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Pirate latitudes is a book by Michael Crichton published posthumously after his untimely death, Crichton is best known for Jurassic Park and Congo but was a truly outstanding author who stretched real science as far as possible to engineer brilliant stories around. Sadly this last novel is one of his worst and this reader did wonder if it was one that Crichton himself would have hugely altered or even published at all.
The book is set in the middle of the 17th century and is a book about pirates in and around the Caribbean, (Pirates of the Caribbean, anyone?), anyway in this novel we have a privateering raid by a Captain Hunter to try and snatch a gold laden Spanish galleon. The story begins in the real settlement of Port Royal and is cracks along at a rapid pace, this book has everything a decent nautical romp should have plenty of sea-battles, attacking Spanish Islands, captured English heiresses, hurricanes, political intrigue and even an attack by a giant squid. A lot happens but nothing really sticks, the characters are as wooden as the ship and the linking of the events so tenuous that this reader almost stopped halfway through. After extensive sea battles, fights with Spaniards and desperate riding out of a hurricane of course the final act is of treachery all the way back at home. Captain Hunter then goes all Death wish and takes his revenge on those traitorous dogs.
Michael Crichton is in my list of best late 20th century writers; he managed to engage the reader in the weird world of pseudo-science better than anyone else. He had believable characters that interacted with the world in credible ways, so when encountering a genetically engineered dinosaur Professor Grant just confirms that birds are derived from them, brilliant. However, this is one of his worse novels; Crichton touches brilliance in some of his early works such as Jurassic Park or the Andromeda strain but also fails occasionally such as Timeline. This is a failure and such a huge travesty of a novel that this reader wished that the book had never been released, a one-dimensional book too similar to a huge series of Hollywood films which just feels like a helter-skelter of scenes not letting the story develop. At the end of the book I had no more insight into any of the characters backgrounds, their beliefs or even their reasons for the actions, there is a lot of random killing and the author does seem to desire to shock the reader with the wanton cruelty.
I do wonder if this novel is a bit of a draft version of a novel which Crichton was going to change as he wrote it or was almost finished and other hands speeded up the narration of the tale for a swift publication, who can tell? Rather like Eyes Wide Shut is a travesty as Kubricks last film this book is a dreadful end novel to a brilliant writer's career. If you enjoy ripping yarns, stories about pirates or simply a book with a series of high speed action encounters then you'll enjoy it, if you want more then this isn't for you.
Michael Crichton is an extremely successful writer who has dabbled deeply in the industries of television, film and book, and who has (over the years) built up a wide collection of reputable works. With such titles as State of Fear and the renowned Jurassic park on the list of novels he has produced, Crichton is perhaps one of the most widely recognised novelists of recent times. The fact he's managed to flog over 150 million books helps to explain the level of recognition and success he has enjoyed over the years. My favourite fact about the man is the record he holds: the only writer to have a number one film, TV series and novel all at the same time! This is another testament to his skill and expertise in the area, and I think that fact goes a long way to explaining why this novel is so enthralling.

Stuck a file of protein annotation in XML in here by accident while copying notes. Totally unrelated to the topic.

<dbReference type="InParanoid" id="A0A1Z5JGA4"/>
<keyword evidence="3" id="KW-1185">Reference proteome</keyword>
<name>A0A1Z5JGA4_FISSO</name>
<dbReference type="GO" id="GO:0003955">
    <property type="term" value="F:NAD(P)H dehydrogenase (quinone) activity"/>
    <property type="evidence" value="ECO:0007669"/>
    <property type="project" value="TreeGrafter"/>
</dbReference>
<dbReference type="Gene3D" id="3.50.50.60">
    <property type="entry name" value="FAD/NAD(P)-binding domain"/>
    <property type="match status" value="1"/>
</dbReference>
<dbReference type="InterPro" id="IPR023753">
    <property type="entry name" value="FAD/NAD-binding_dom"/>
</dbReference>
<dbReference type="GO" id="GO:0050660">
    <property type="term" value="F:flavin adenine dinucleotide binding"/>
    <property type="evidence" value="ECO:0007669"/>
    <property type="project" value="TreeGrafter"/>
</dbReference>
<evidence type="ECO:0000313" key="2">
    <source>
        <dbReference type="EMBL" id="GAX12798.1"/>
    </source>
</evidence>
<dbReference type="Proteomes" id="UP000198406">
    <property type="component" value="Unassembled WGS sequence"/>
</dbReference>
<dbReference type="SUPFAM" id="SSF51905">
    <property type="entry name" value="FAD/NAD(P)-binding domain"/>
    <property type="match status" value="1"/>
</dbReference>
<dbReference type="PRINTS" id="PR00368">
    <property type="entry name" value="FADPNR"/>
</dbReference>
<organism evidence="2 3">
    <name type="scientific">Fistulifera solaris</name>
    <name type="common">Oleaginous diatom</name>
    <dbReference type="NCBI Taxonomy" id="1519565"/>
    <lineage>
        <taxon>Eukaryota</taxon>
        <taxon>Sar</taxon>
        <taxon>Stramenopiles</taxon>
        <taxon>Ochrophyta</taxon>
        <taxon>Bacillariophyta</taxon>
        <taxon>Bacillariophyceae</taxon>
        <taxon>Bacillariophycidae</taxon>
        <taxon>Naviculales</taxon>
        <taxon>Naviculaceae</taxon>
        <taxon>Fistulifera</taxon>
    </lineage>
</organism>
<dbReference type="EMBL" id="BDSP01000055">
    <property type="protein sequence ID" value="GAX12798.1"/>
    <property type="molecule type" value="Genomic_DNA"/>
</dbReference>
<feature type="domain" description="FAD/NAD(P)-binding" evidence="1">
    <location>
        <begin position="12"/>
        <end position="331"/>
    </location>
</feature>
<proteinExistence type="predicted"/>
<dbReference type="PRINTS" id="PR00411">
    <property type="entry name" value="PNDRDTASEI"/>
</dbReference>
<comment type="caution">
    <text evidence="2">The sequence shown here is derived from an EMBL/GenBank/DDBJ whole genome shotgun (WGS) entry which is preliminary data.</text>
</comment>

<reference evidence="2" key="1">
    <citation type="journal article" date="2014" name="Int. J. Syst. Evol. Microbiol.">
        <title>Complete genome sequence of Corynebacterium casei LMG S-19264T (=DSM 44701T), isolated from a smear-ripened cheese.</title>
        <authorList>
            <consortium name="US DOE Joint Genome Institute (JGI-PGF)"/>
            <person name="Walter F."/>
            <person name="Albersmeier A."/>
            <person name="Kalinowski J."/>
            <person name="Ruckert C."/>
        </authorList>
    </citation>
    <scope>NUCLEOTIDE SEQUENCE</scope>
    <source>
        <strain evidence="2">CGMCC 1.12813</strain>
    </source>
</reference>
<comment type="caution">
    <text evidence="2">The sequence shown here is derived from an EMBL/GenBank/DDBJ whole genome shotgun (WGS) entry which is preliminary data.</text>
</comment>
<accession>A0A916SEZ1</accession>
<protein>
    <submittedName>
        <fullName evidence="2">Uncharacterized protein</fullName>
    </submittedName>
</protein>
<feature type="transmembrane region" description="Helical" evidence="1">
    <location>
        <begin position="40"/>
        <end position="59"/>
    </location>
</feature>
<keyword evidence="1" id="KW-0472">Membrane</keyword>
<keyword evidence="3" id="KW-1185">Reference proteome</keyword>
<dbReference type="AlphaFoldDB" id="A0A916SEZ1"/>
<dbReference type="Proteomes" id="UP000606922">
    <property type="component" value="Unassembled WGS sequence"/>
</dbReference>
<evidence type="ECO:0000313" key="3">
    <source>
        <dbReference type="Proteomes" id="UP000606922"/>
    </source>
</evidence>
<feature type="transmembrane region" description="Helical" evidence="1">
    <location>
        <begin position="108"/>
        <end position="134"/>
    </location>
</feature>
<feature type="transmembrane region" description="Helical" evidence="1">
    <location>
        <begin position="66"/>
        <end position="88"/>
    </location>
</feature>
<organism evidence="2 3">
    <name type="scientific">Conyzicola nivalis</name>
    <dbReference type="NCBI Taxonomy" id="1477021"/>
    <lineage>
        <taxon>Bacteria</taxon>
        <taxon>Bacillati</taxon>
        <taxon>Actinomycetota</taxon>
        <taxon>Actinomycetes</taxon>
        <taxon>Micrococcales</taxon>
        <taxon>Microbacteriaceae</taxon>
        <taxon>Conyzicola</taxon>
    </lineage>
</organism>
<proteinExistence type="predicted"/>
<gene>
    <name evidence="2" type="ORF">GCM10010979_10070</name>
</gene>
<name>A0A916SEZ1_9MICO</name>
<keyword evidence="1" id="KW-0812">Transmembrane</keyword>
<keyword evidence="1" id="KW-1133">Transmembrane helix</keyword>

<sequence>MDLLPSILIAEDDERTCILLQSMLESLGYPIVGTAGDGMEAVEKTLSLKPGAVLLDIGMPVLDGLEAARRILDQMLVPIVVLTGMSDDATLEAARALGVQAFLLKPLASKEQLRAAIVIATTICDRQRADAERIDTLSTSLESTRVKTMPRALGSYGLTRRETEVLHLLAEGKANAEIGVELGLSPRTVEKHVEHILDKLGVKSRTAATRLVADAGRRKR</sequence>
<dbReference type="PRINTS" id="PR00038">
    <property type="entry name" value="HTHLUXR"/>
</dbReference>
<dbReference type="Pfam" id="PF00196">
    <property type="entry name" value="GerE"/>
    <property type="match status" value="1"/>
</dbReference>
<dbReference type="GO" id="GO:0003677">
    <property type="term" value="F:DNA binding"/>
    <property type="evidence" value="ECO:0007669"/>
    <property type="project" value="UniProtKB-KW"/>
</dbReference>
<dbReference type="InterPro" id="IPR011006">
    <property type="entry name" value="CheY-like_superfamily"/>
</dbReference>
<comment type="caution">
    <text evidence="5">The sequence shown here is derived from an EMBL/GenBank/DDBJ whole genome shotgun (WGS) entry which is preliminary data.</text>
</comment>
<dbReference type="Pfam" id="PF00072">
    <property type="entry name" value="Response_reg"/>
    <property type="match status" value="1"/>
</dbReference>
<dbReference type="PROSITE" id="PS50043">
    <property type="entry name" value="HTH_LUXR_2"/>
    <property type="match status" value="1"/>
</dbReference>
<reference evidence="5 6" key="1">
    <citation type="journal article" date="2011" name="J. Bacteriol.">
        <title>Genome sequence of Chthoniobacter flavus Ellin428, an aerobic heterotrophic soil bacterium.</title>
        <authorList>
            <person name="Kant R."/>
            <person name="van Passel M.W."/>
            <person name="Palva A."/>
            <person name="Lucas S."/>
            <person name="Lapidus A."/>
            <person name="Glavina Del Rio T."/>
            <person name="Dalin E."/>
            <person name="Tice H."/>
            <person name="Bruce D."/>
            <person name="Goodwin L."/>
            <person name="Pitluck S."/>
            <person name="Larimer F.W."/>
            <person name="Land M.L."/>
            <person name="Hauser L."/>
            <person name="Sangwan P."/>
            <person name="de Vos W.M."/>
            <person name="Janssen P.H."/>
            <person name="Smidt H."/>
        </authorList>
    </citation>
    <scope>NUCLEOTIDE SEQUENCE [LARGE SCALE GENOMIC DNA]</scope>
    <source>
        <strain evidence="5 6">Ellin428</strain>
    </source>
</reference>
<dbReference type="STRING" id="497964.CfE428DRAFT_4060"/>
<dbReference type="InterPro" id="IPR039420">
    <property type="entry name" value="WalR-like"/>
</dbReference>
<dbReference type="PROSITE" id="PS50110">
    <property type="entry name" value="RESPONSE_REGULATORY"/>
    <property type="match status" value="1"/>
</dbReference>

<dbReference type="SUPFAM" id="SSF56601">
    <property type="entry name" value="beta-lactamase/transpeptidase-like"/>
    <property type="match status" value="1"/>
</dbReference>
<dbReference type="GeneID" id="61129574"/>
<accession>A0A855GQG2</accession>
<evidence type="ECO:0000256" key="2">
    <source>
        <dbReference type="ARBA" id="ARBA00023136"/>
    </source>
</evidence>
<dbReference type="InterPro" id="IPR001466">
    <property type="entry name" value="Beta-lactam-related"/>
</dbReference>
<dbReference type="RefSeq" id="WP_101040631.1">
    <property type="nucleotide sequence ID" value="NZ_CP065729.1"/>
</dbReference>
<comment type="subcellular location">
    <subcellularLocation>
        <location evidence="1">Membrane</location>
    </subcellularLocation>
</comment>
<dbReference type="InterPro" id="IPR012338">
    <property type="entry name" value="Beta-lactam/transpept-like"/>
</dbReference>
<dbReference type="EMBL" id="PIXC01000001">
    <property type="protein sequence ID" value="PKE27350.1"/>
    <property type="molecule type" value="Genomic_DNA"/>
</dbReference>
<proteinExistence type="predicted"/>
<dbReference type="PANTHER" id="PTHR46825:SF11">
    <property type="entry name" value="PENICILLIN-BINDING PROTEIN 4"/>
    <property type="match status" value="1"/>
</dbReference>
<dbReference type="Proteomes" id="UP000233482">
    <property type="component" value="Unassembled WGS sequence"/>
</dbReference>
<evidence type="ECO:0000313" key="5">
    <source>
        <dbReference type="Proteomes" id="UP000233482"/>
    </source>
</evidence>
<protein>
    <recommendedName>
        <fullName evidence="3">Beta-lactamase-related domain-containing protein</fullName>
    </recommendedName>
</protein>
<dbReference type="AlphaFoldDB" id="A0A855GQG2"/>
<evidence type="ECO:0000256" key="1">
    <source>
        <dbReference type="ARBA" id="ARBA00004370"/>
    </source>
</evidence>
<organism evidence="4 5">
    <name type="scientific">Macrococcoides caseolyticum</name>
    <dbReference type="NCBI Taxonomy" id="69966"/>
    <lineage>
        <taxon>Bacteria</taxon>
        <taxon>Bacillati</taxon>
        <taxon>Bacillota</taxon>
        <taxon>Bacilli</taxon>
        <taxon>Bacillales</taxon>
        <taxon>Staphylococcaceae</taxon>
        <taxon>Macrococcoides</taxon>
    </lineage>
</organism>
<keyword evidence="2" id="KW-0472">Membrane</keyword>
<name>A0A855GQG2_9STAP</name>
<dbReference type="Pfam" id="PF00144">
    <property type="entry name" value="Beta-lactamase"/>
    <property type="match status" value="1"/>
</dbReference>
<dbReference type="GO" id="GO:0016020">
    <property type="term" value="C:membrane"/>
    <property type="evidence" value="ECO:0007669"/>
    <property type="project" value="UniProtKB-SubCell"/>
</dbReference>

Pirate Latitudes has a sad beginning. After the death of Crichton in 2008 the manuscripts for the novel were discovered in his study and relatively quickly put together into a completed novel for the benefit of those family members, fans and admirers still seeking more. The novel however is not sad, it's quick-paced, fun, adventurous and exciting, and it begins with a man called Sir James Almont, in Port Royal, Jamaica, 1665.
Sir James, grumpy and with gout of the foot, is the ruler of the now British ruled port (after its capture in 1655). Crichton puts Sir James across as a man of logic, but one who is bored and disgruntled by the formalities of colonial ritual - such as the formal hanging of 'pirates' who threaten the well-being of the people and their possessions. That's not to say Sir James doesn't feel strongly about the punishment of pirate 'traitors', it's just he's more interested in the making of large quantities of money than anything else. And that's where the 'privateers' comes in - freelance operatives in seek of treasure and wealth - these bands of sea-bound men are funded by the government of Port Royal and are therefore not pirates! With the town being the furthest English frontier in a storm of Spanish settlements and armies, there is plenty of the enemy to rob, and this suits His Majesties perspective all the same.
Captain Charles Hunter is a privateer with a reputation surpassing all in his position. Despite his un-ranked, off the chart occupation as one who simply 'steals', the man is considered with respect and goodwill by the majority - including Sir James, who trusts Hunter more than most. Rather predictably of the era and location, the Governor and Captain come together in talks about the potential capturing of the large galleon, El trinidad, holding valuable gold currently in Mantanceros (Spanish controlled) - an idea which becomes the premise of the story. With sixty men assigned to the challenge (captained by Hunter) shares of the treasure are agreed and important characters are delivered to the reader in depth by Crichton.
With annoyances to Sir James and Hunter's plan such as the new aid to the governor, Mr Hacklett, the mission to recover the docked galleon seems constantly at odds. Mr hacklett is another great character, his unhappiness with the towns filth and equally mucky behaviour gives him preference to complain - and that he does. His wife on the other hand is bored with his lack of performance (shall we say), and she herself ends up playing an interesting role in the re-reversal of power in the final chapters.
Perhaps the biggest threat to the privateers voyage comes later on in the story though, when the infamous Cassilas and his Spanish warship threatens to disrupt everything the fighting men and Hunter have been working towards.